ColumnStore is the only database out of the three that supports a full set of DML and DDL (almost all of the MySQL’s implementation of SQL is supported).

Comparing ColumnStore to Clickhouse and Apache Spark

 Solution  Advantages  Disadvantages
MariaDB ColumnStore
  • MySQL frontend (make it easy to migrate from MySQL)
  • UPDATE and DELETE are supported
  • Window functions support
  • Select queries are slower
  • No replication from normal MySQL server (planned for the future versions)
  • No support for GROUP BY on disk
Yandex ClickHouse
  • Fastest performance
  • Better compression
  • Primary keys
  • Disk-based GROUP BY, etc.
  • No MySQL protocol support
Apache Spark
  • Flexible storage options
  • Machine learning integration (i.e., pyspark ML libraries run inside spark nodes)
  • No MySQL protocol support
  • Slower select queries (compared to ClickHouse)


Conclusion

Yandex ClickHouse is an absolute winner in this benchmark: it shows both better performance (>10x) and better compression than
MariaDB ColumnStore and Apache Spark. If you are looking for the best performance and compression, ClickHouse looks very good.

At the same time, ColumnStore provides a MySQL endpoint (MySQL protocol and syntax), so it is a good option if you are migrating from MySQL. Right now, it can’t replicate directly from MySQL but if this option is available in the future we can attach a ColumnStore replication slave to any MySQL master and use the slave for reporting queries (i.e., BI or data science teams can use a ColumnStore database, which is updated very close to realtime).

Table Structure and List of Queries

Table structure (MySQL / Columnstore version):

Query 1:

Query 2a (full scan):

Query 2b (for partitioning test)

Query 3:

 

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Alexander Rubin

Alexander joined Percona in 2013. Alexander worked with MySQL since 2000 as DBA and Application Developer. Before joining Percona he was doing MySQL consulting as a principal consultant for over 7 years (started with MySQL AB in 2006, then Sun Microsystems and then Oracle). He helped many customers design large, scalable and highly available MySQL systems and optimize MySQL performance. Alexander also helped customers design Big Data stores with Apache Hadoop and related technologies.

9 Comments

  • I’ve been looking into different platforms to do analytics and this blog post makes me want to reconsider Clickhouse. What I don’t like about it it’s that apart of Yandex almost no one else is using it yet compared to hadoop based alternatives or MariaDB that I could easily get support in case I would have issues with them.

    Also it would be really cool to see a performance comparison over multiple nodes to compare how well this different systems scale over a cluster.

    • Hello Luis,

      as far as we can see, more than a hundred companies use ClickHouse. To make sure of this, simply join ClickHouse telegram chat or Google group. There you can ask any questions. The community and ClickHouse team responds promptly to them.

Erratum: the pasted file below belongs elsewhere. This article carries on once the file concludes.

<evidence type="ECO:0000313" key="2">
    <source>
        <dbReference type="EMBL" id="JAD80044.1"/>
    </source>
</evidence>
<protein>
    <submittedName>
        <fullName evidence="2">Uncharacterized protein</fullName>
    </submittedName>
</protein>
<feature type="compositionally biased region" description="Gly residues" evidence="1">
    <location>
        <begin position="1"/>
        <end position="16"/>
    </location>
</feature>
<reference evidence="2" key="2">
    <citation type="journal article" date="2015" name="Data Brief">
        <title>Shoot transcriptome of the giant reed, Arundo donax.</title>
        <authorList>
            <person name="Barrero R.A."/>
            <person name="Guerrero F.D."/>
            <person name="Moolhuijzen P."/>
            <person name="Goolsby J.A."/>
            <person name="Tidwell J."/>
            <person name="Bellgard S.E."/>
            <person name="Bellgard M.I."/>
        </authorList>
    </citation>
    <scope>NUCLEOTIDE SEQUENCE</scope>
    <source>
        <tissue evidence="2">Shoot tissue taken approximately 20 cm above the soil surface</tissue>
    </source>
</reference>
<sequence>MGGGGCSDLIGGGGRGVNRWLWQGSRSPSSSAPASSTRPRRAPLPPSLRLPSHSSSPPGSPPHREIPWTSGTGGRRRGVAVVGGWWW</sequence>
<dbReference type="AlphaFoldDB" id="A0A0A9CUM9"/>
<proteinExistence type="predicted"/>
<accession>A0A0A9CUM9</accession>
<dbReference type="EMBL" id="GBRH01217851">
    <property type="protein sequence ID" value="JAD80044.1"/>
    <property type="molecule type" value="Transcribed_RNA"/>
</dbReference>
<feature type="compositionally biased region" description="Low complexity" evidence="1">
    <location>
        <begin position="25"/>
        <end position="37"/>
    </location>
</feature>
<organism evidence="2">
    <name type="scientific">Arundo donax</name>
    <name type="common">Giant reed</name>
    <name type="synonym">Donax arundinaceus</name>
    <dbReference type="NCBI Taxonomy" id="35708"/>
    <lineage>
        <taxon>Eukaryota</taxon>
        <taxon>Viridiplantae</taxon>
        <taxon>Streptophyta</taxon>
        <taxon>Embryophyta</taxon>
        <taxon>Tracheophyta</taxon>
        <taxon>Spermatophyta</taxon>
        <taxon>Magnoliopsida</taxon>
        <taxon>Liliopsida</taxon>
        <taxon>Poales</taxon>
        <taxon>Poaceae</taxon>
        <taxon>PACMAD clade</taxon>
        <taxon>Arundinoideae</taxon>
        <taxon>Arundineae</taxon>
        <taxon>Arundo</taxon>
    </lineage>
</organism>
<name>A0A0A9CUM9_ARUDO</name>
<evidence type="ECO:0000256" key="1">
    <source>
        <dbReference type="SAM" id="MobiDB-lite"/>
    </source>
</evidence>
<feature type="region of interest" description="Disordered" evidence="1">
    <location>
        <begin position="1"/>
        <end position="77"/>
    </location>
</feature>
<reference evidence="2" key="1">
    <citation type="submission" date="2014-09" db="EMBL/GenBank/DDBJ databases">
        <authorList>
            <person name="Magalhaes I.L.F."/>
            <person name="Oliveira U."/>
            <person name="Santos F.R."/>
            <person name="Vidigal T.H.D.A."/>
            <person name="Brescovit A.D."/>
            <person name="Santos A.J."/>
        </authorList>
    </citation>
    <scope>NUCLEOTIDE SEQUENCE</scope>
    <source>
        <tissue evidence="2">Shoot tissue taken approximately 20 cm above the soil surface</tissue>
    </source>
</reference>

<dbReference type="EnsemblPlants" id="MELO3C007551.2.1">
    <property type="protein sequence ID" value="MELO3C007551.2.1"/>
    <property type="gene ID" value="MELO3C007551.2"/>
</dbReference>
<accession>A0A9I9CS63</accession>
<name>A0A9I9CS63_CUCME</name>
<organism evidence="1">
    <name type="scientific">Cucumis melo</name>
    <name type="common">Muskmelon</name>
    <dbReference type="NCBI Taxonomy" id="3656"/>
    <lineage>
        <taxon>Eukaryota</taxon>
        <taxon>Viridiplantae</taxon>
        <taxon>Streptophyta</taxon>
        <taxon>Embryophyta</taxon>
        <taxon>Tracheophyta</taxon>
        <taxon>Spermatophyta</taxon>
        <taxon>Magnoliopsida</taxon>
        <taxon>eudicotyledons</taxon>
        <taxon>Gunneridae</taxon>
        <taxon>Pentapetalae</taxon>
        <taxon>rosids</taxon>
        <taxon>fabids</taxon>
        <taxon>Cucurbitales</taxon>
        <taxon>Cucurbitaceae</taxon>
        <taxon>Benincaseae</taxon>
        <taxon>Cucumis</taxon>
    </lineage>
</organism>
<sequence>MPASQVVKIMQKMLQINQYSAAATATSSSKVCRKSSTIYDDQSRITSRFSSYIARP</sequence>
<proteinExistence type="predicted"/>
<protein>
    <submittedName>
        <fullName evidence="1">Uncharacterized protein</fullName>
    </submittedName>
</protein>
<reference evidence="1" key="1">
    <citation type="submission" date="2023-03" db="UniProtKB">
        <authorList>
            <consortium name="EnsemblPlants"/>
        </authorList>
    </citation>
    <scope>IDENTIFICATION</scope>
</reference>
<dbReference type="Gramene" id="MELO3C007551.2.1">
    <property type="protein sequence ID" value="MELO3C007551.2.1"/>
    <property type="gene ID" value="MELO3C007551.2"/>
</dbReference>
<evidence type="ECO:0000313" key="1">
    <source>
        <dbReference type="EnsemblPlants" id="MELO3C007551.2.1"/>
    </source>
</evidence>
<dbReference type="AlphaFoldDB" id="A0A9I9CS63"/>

If you still need a support service, please leave your contacts at clickhouse-feedback@yandex-team.ru

    • It is gathering popularity quickly here in Russia. For instance, we were switching to Spark from our legacy statistical system but immediately dumped everything we did after the clickhouse was released:

      1) It is turned to be much quicker
      2) The fact it is server greatly benifits us: free input source split. With spark you either creates a table with many columns which bad for readability and insert statement can be really long, thus error prone. Or parse these sources several times and this can be overly expensive at times. Not a problem with clickhouse.
      3) With clickhouse you don’t just have naturally distributed log parsing. You naturally have continuous data, second by second, minute by minute, day by day available in the single source. With Spark you will struggle with http://stackoverflow.com/questions/38793170/appending-to-orc-file.
      4) Clickhouse gives free to use realtime access to collected data. This is really useful in many circumstances. It is a great time saver sometimes.
      5) It is fast as I said. Hadoop is slow to the extent you could need several hosts just to discover you match the speed of relational operations over GNU utils (awk, grep, sort, join) on the single host. Or rather not quite up to that speed. Hadoop is just too slow.

      • Good to see that is getting traction, I couldn’t find many information about people using it but maybe if I would search on yandex I would get better information.

  • Thank you for very informative article.

    It would be nice if the comparison also included the difficulty of installation, data loading and tuning.

    There is no any mention about tuning. Does it mean that the databases were used “out of the box” with default settings?

    Also, how well MariaDB ColumnStore, ClickHouse and Apache Spark are supported online,
    I mean by Internet users? Could you find answers to your problems on the Internet?

  • Clickhouse has no Update or Delete functionality. It is still super fast, but lack of Update/Delete is a serious limitation for many users.

  • I sure hope that Percona can bring ClickHouse into the MySQL protocol so that percona toolkit will work with it, as well as the PMM. Very interesting. (sure wish there was Window functions support as I now have a postgres instance for that!!!?? and sore miss percona toolkit)